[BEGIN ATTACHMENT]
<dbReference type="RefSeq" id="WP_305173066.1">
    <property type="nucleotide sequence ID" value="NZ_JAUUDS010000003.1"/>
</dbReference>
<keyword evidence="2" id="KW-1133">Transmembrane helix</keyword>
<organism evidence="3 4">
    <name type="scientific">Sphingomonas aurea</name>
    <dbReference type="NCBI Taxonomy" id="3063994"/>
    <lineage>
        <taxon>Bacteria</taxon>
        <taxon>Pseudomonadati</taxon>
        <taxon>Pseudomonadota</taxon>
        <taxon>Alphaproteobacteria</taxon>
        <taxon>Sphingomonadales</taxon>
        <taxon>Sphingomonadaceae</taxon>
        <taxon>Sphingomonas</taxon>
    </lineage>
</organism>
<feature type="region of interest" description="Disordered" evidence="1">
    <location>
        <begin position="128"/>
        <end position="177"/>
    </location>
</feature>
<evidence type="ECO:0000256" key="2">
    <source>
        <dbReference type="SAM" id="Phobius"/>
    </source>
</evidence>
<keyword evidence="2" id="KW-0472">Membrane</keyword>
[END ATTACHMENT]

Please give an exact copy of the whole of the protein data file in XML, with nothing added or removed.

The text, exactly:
<dbReference type="RefSeq" id="WP_305173066.1">
    <property type="nucleotide sequence ID" value="NZ_JAUUDS010000003.1"/>
</dbReference>
<keyword evidence="2" id="KW-1133">Transmembrane helix</keyword>
<organism evidence="3 4">
    <name type="scientific">Sphingomonas aurea</name>
    <dbReference type="NCBI Taxonomy" id="3063994"/>
    <lineage>
        <taxon>Bacteria</taxon>
        <taxon>Pseudomonadati</taxon>
        <taxon>Pseudomonadota</taxon>
        <taxon>Alphaproteobacteria</taxon>
        <taxon>Sphingomonadales</taxon>
        <taxon>Sphingomonadaceae</taxon>
        <taxon>Sphingomonas</taxon>
    </lineage>
</organism>
<feature type="region of interest" description="Disordered" evidence="1">
    <location>
        <begin position="128"/>
        <end position="177"/>
    </location>
</feature>
<evidence type="ECO:0000256" key="2">
    <source>
        <dbReference type="SAM" id="Phobius"/>
    </source>
</evidence>
<keyword evidence="2" id="KW-0472">Membrane</keyword>